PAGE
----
CNN host Don Lemon has been open about his own sexual assault from a pedophile when he was young. It was eight years ago when he came forward about it on national television and he revealed he didn’t tell his mother until he was 30 years old. But it wasn’t until he revealed a family member came out about her own assault that he broke down.
“It’s tough to — even now it’s tough,” Lemon said after watching the video of his confession. “I did later write about it in my book, and I’ve talked about it since. But it’s never easy.”
He noted that people frequently ask why survivors don’t come out about what happened to them.
“Why is it so hard to talk about? Well, part of it is fear,” Lemon explained. “And part of it is doubt. Will I be believed? Will I be blamed? Will I have evidence? Do I have to relive what happened? Will everyone judge me? And if I speak out will it even matter? I’ve been open about my experience with sexual assault, and I know firsthand that no one ever wants to come forward. Even to family, friends, or loved ones, let alone the entire country.”
Last week, Lemon was on vacation when a family member texted him saying she believed Supreme Court nominee Brett Kavanaugh’s accusers. When she explained why, Lemon teared up remembering her fear.
“Out of the blue she texted me and she said, this is a quote, ‘I believe her because I am a product of the ‘Me too’ movement,'” he recalled. “And I texted right back and I said, ‘What? No way. Why didn’t you say anything?’ And she replied, ‘Shame. I thought he loved me.'”
The family member explained that she was assaulted by her boyfriend years ago.
“And even though it happened then, there is still pain now,” Lemon continued. “And it still matters now. So I’ve been thinking about why she told me this and about why she didn’t tell me sooner. And I’ve been thinking about why these women are coming forward to tell the whole country what they say happened. Knowing that they will be judged.”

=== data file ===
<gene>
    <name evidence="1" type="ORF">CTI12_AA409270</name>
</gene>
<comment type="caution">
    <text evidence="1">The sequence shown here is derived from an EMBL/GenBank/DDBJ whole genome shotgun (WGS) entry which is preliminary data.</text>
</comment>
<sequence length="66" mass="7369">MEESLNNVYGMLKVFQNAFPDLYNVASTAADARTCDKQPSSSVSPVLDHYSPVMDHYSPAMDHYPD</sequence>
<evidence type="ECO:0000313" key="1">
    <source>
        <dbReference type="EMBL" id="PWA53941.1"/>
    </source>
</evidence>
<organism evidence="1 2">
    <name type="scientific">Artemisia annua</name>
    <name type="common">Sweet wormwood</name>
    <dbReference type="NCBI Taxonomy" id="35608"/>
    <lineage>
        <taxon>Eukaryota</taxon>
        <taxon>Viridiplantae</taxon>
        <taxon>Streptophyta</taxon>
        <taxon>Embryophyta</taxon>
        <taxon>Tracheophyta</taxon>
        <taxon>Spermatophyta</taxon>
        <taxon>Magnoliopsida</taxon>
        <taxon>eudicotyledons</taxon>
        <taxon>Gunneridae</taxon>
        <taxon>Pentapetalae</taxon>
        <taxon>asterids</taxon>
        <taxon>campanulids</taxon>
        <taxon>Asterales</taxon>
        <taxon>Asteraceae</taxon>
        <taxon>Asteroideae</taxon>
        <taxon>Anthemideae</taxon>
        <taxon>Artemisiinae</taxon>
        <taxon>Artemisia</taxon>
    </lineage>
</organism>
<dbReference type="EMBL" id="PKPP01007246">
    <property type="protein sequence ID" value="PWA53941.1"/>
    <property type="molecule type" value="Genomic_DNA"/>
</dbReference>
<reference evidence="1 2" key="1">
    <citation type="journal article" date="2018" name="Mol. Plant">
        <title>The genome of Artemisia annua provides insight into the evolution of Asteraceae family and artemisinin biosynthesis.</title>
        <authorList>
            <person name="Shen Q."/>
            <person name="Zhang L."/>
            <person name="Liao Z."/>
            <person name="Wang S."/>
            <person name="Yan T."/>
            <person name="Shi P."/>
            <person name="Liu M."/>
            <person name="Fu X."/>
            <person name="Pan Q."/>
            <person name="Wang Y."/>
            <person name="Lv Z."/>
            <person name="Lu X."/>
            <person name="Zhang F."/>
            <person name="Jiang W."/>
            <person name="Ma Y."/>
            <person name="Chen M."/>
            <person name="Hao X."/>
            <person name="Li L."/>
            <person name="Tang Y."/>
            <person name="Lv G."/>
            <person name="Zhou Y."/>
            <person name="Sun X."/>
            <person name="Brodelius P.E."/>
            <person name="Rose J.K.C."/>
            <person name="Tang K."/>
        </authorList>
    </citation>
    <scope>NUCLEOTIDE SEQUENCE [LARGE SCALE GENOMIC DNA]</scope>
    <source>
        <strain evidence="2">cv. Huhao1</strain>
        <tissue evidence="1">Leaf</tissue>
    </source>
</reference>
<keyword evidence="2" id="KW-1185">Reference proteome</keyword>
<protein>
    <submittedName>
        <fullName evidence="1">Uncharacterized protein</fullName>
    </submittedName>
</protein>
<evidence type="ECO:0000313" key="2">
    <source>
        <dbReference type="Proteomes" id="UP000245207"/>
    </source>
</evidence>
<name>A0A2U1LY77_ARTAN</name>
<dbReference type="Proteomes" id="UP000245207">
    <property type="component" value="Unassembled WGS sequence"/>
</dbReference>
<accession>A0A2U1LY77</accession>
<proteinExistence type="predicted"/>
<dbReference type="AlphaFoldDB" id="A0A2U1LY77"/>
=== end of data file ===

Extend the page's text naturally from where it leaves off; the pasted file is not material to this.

He noted he believes in everyone being innocent until proven guilty, but it doesn’t mean demoralizing an accuser. It doesn’t mean turning a survivor into a criminal.
“Are we interested in truth?” he asked about Kavanaugh. “Are we interested in healing? Or is there, as there always seems to be these days, a political game being played with people’s lives?”
Watch the video below:
‘They offered him no humanity’: Floyd family attorney rips Minneapolis for adding ‘insult to injury’
On Friday's edition of CNN's "Anderson Cooper 360," Ben Crump, the attorney for the family of George Floyd, expressed his outrage at how local officials are handling the case — and demanded harsher prosecution of the officers responsible.
"The family does not trust the Minneapolis Police Department or anybody affiliated with the Minneapolis Police Department, Anderson," said Crump. "Remember the first report that came out, they gave so much false information in that report, talking about George was resisting. George was threatening, saying that he died of a medical condition. Never once mentioning the fact that this officer had his knee on his neck, not just for one minute, two minutes, three minutes, four minutes, five minutes, six minutes, seven minutes but for eight minutes ... people need to understand, the last eight minutes of his life he was struggling to breathe, telling them I couldn't breathe, and they offered him no humanity."
WATCH: Protester scales Secret Service building to spray-paint profane anti-Trump message
On Friday, protests around the country continued against the police killing of George Floyd in Minneapolis, Minnesota.
As CNN covered shots of protests in Washington, D.C., one demonstrator could clearly be seen scaling a Secret Service building, before taking out a can of spray paint and writing "F**K TRUMP" on the edifice.
Some commenters on social media noticed, and tweeted their support for the protester.
CNN’s Jim Acosta walks through all the times Trump has ‘thrown gasoline’ on racial tension
On CNN Friday, following President Donald Trump's abrupt exit from a press conference following a racially charged tweet, chief White House correspondent Jim Acosta broke down President Donald Trump's history of stoking racial tensions during moments of crisis.
"He is trying to clean up this tweet that he posted last night," said Acosta. "First, just what the president said a few moments ago. He said the looters in Minneapolis should not be able to drown out the voice of so many peaceful protesters. That, obviously, is a very mild version of what he was trying to say or he claims he was trying to say last night when he tweeted, "when the looting starts, the shooting starts." That obviously is an expression steeped in all kinds of ugliness. The Miami Police chief back in 1967, when there was unrest in that city, used that expression. George Wallace, the segregationist, used words like that in 1968."